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West Avenue Bikeway in Pawtucket


I've spent some time on West Avenue going to the winter farmers' market, but the idea for a bikeway there came from Hugo Bruggemann. Hugo lives in Pawtucket and uses it already to get between the area around the farmers' market to downtown Pawtucket. I think this is a perfect route for community groups to use tactical urbanism to affect. We don't need to ask for permission. We just need to act. I don't necessarily have the personal resources to pull off every idea that comes my way, but what I can do is publish these ideas and hope that some others will act on them.

Just this week: Portland activists planted some diverters in Clinton Street, a street that was already designated as a bike boulevard. They were later removed by police, but we should keep our eyes peeled to see if they go back in later.
There are a lot of problems with this route, but they can be solved really easily. On this map I've labeled things green for Autoluwe areas, yellow for areas with higher traffic and protected bike lanes, and red for areas that just need wayfinding changes.


Autoluwe is like "car lite", allowing drivers full access as residents or workers, but not allowing through traffic. These are also called 'bicycle boulevards" in some areas of the West Coast. The green parts of West Avenue and Pine Street, including the bridge over I-95, would get this treatment. On West Avenue this would just mean diverting traffic to Pawtucket Avenue or Main Street every few blocks. Autoluwe is the drivers' friend: what people look for in the suburbs are isolated cul-de-sacs where there is little traffic. Bike boulevard/Autoluwe design adopts the good things about this (very little car traffic) without the bad things (no pedestrian/bike connectivity). Even if you drive, you should hope someone comes along to your street to do this.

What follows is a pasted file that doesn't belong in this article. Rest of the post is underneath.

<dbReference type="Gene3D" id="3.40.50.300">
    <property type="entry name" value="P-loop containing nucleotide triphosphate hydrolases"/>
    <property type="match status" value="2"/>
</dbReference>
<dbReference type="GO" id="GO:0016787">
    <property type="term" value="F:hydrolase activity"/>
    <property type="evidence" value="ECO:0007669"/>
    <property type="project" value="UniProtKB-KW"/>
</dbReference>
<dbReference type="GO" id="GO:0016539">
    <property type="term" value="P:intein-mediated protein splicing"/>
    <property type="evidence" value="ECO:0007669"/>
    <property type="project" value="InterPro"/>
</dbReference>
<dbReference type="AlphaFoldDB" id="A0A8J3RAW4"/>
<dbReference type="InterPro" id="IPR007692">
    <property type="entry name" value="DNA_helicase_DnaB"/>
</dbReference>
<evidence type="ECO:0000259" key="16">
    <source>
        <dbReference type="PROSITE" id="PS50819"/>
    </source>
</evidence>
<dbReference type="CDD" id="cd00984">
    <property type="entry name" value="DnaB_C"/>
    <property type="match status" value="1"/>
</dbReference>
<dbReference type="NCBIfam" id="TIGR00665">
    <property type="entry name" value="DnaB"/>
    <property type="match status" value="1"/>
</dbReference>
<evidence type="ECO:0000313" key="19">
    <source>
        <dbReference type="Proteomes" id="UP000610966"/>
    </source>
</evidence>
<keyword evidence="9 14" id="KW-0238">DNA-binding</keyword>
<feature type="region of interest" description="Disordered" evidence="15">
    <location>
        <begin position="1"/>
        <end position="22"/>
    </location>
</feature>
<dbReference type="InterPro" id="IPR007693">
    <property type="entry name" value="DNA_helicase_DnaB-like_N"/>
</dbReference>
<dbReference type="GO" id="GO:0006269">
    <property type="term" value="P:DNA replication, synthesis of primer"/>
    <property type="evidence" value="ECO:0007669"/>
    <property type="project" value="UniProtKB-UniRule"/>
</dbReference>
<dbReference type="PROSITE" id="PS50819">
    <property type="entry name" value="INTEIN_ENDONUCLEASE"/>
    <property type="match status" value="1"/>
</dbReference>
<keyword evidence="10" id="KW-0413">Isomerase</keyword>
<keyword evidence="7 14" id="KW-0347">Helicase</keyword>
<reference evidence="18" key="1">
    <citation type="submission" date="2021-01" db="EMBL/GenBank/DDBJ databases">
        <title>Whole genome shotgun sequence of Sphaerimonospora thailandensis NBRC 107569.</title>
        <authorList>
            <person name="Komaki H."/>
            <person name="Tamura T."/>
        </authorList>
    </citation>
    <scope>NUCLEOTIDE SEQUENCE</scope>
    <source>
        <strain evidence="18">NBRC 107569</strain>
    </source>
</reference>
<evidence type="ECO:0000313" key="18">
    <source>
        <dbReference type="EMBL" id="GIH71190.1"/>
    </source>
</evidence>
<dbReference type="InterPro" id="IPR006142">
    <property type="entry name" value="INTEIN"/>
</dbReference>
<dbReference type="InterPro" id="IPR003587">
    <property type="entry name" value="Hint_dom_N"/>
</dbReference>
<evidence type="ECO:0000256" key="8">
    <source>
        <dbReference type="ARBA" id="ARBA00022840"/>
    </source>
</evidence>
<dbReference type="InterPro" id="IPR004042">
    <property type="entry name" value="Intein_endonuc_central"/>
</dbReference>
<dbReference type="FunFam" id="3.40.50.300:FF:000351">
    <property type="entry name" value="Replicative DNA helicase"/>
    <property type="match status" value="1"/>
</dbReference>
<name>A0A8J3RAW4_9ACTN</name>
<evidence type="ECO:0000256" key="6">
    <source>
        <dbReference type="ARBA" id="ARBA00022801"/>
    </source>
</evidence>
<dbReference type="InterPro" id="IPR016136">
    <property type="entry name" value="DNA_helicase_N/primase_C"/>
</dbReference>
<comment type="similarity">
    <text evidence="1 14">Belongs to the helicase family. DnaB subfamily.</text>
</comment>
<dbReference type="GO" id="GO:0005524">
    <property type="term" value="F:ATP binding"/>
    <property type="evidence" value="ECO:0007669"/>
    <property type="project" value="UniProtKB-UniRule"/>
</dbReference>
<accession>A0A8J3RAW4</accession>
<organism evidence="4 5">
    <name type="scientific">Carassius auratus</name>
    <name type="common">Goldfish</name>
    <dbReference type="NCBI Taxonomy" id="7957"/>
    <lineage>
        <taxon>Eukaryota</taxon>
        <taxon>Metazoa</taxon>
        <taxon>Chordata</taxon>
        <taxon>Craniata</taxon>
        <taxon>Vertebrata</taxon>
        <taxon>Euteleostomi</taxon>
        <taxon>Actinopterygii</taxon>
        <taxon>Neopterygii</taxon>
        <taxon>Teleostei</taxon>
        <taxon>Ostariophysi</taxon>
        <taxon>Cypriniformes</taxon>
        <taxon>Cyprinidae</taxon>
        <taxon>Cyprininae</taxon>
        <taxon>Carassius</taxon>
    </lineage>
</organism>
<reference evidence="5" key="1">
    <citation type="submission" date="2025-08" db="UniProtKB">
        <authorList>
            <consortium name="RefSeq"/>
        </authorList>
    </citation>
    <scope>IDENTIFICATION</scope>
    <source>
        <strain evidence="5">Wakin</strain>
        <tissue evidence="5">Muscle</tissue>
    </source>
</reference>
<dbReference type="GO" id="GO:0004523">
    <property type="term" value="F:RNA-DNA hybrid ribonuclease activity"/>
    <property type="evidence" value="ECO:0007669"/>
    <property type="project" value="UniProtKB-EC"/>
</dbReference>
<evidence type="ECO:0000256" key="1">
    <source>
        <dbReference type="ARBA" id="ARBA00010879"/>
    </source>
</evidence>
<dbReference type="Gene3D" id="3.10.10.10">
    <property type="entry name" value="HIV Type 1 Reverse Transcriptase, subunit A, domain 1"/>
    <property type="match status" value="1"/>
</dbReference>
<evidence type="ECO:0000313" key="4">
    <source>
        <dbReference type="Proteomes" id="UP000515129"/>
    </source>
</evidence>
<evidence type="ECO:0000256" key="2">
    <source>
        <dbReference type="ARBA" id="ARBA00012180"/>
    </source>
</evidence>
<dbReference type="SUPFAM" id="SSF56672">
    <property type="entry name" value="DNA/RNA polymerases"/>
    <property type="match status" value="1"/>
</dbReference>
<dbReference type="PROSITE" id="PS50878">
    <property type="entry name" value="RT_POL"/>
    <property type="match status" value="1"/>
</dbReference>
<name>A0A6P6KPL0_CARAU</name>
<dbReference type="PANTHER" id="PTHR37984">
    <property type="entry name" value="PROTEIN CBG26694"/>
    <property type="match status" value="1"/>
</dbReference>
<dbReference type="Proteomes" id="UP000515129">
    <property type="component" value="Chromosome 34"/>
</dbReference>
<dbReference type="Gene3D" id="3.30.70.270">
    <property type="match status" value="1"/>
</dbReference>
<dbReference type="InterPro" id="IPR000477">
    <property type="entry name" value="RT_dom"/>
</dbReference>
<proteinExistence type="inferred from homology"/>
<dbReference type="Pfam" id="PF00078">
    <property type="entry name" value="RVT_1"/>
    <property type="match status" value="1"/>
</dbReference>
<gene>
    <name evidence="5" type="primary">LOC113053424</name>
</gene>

Here's an example of Bike Boulevards in action in Berkeley, California.




Activists in Portland, Oregon recently added more diverters to a street that already had some, making the street a much nicer place to bike on. West Ave. can get them too if someone wants to step up and do it.

Protected bike lanes are sort of self-explanatory. I chose them for the yellow northern part of Pine Street into Goff/Exchange* because the street is wider (very wide on Goff/Exchange, especially) and has higher traffic. In the Netherlands and Denmark, streets with traffic over 20 mph get protected bike lanes. West Avenue should be below 20 mph, so it's okay to mix traffic, but Goff/Exchange are going to be at least 25 mph, and probably more like 30 mph in practice, with a lot more trucks and buses. In Copenhagen, North Americans learned the distinctions between high-traffic and low-traffic areas by visiting and seeing it themselves.